Shenja van der Graaf


Personal Description

The common thread that ties my various research activities together is an interest in moments of transition and the dynamics that accompany them. In particular, those arising from innovations associated with ICTs. Indeed, these tend to be revealing moments that show forgotten potentials. They also have implications for how we represent and structure everyday life. I have been struck by the different starting points and assumptions of ICTs across different cultural spaces. In the 1990s, this became apparent as I looked into moments of instability, uncertainty and disruption underpinning the digital transformation of the Hollywood film industry. In the 2000s, I focused on on the design, implementation, and use of platform services within and across firm and city boundaries. Currently, I am trying to understand socio-economic implications of bias in algorithmic systems, platform geographies, and the governance of public space and value.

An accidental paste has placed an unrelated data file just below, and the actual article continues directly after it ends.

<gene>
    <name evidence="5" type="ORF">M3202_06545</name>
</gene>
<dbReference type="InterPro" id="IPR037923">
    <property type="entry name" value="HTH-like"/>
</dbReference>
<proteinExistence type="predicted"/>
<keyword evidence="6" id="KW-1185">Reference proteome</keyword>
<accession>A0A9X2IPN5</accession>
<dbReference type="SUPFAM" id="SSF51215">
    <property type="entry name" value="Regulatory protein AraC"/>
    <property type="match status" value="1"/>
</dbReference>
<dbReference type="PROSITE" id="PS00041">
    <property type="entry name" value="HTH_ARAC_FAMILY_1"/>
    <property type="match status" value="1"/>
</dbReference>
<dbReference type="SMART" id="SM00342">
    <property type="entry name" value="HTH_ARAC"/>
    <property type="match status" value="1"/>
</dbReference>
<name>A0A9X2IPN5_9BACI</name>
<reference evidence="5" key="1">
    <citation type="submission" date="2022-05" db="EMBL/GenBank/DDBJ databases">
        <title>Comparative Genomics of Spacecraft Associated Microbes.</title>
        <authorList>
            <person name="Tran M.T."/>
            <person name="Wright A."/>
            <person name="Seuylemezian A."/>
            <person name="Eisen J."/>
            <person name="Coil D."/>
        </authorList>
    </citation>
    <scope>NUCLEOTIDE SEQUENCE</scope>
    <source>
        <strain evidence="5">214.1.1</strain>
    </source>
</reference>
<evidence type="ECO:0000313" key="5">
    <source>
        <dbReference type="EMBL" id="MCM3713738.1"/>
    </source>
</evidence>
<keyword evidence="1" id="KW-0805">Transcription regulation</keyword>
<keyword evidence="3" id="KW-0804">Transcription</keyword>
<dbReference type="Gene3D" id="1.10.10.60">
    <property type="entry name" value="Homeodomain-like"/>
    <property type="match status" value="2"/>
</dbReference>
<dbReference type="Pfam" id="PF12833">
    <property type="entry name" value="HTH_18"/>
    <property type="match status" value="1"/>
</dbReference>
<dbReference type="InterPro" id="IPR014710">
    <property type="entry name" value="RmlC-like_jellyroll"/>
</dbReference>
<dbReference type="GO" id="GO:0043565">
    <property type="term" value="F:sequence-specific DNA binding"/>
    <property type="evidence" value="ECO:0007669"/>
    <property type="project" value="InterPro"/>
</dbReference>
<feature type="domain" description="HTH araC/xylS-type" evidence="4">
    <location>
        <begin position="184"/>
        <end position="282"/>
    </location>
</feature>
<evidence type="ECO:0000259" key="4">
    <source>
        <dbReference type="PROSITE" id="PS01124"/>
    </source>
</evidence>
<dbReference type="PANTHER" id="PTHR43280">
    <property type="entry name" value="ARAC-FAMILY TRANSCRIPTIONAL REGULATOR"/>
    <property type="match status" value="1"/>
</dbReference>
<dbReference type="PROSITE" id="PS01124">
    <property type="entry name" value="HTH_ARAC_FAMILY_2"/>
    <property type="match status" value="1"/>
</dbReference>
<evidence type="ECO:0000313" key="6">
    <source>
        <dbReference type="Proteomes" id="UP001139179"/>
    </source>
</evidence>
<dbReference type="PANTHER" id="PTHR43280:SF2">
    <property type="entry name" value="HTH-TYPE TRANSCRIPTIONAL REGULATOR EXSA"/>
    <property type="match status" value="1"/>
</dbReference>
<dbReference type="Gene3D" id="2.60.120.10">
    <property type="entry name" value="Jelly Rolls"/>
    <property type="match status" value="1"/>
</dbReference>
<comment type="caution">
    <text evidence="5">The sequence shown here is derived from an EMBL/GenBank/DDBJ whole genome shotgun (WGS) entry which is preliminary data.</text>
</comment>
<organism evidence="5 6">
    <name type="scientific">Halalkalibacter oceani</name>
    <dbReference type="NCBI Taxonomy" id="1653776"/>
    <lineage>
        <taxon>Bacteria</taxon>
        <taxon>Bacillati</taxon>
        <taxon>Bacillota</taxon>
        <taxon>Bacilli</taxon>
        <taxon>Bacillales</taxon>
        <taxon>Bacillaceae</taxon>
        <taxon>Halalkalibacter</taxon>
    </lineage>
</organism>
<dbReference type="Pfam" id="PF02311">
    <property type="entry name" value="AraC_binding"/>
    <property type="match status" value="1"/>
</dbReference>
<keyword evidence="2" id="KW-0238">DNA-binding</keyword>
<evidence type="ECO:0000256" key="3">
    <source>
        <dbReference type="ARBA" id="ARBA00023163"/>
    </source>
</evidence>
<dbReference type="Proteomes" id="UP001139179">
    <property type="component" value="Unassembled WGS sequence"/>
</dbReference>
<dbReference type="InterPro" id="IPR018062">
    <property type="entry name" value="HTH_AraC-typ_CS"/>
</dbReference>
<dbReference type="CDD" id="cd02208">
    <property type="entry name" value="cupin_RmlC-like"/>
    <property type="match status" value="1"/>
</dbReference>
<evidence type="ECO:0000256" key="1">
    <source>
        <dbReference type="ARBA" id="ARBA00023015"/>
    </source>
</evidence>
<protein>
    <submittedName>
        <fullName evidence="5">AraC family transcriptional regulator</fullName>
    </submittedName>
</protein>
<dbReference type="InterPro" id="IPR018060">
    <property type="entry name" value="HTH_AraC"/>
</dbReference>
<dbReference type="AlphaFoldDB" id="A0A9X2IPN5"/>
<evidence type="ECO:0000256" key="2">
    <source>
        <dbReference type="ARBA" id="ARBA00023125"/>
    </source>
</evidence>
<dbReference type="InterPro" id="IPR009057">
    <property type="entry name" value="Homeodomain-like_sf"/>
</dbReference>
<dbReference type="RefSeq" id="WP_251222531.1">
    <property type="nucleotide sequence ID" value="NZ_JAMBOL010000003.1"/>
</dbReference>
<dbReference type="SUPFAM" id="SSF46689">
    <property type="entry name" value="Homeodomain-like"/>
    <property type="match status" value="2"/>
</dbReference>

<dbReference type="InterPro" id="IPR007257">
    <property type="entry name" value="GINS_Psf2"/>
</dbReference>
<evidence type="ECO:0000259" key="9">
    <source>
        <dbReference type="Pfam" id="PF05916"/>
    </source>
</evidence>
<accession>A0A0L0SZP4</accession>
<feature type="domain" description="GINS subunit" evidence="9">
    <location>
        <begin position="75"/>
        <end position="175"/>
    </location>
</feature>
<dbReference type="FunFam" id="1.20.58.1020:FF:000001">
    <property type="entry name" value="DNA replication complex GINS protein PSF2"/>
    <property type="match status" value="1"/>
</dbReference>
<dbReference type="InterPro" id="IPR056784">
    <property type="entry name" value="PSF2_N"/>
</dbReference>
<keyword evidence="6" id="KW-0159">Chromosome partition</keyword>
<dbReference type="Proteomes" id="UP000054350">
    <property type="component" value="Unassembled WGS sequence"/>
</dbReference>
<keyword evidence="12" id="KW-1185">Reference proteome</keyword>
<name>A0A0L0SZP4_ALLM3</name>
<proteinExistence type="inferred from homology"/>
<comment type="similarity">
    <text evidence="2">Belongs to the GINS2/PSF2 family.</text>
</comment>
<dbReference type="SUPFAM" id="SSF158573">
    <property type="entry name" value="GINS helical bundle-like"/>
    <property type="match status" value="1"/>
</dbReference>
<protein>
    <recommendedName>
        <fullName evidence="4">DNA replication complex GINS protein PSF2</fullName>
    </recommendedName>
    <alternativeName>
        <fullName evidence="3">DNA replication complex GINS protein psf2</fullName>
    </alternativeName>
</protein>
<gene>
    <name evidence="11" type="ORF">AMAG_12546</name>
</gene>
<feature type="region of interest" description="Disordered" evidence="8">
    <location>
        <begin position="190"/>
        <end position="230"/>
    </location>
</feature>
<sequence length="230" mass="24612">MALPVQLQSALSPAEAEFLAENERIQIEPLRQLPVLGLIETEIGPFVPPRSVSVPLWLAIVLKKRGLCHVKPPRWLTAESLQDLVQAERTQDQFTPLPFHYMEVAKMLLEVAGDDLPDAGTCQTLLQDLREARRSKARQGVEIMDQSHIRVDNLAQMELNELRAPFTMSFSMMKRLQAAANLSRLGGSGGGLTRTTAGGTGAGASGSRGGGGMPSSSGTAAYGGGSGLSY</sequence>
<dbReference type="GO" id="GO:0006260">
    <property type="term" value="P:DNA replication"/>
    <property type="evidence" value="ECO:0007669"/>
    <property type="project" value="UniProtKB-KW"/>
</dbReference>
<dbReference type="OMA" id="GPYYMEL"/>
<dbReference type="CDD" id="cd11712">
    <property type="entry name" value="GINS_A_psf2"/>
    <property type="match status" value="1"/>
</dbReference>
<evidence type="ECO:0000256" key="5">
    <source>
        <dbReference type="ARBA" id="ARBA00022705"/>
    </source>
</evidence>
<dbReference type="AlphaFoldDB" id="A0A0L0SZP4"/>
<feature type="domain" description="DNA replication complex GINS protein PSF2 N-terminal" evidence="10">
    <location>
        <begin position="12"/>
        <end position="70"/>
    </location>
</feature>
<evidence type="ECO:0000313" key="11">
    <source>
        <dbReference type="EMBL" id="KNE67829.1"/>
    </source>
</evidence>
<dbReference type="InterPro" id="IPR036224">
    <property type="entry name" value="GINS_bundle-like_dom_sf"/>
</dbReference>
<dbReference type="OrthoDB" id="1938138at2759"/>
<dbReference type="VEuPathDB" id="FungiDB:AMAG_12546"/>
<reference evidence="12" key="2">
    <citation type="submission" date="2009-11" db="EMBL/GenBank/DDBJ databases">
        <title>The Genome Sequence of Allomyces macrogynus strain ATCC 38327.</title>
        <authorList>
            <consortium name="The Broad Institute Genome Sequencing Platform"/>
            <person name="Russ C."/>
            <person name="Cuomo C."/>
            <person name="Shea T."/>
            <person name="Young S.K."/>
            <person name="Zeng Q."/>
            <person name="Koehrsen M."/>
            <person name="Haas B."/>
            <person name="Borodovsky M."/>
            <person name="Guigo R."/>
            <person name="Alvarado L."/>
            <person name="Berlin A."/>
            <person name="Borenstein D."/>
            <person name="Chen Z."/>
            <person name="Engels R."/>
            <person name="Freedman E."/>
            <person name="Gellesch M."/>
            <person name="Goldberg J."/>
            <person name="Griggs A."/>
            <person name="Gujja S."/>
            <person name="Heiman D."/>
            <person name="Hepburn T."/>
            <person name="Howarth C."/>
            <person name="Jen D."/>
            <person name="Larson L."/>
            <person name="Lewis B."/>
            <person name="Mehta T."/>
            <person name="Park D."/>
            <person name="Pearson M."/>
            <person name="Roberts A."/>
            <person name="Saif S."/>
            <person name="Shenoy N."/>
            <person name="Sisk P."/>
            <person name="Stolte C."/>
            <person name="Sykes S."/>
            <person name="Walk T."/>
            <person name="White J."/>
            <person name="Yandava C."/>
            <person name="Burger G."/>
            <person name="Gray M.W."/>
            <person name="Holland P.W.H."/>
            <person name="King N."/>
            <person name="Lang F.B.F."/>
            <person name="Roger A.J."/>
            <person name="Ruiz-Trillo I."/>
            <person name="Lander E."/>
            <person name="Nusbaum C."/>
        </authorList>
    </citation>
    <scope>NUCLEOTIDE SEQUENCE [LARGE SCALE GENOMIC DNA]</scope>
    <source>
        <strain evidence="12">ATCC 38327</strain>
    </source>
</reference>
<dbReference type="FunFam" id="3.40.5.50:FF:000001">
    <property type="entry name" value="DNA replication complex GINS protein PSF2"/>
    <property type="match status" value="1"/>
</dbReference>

My training has been in humanities and social sciences (MA 1999, Utrecht University; Postgrad 2000, Leiden University; PhD 2009 London School of Economics). I have held several short and long-term research, advisory and management positions. These include the Berkman Klein Center (Harvard), Research Center for Information Law (University of St. Gallen), Convergence Culture Consortium (MIT), Oxford Internet Institute, and Hakuhodo Inc. In various capacities, I have consulted with public and private entities. Examples of those entities include OECD, European Commission, UN, Turner Networks, BR Petrobas and Microsoft. As a result of this background, I am a strong advocate of interdisciplinary research. I enjoy bringing the perspectives of both the management of innovation of media and communication and the sociology of developments and uses in these areas to my work. This, in turn, has guided various lectureships, (board) memberships and publications.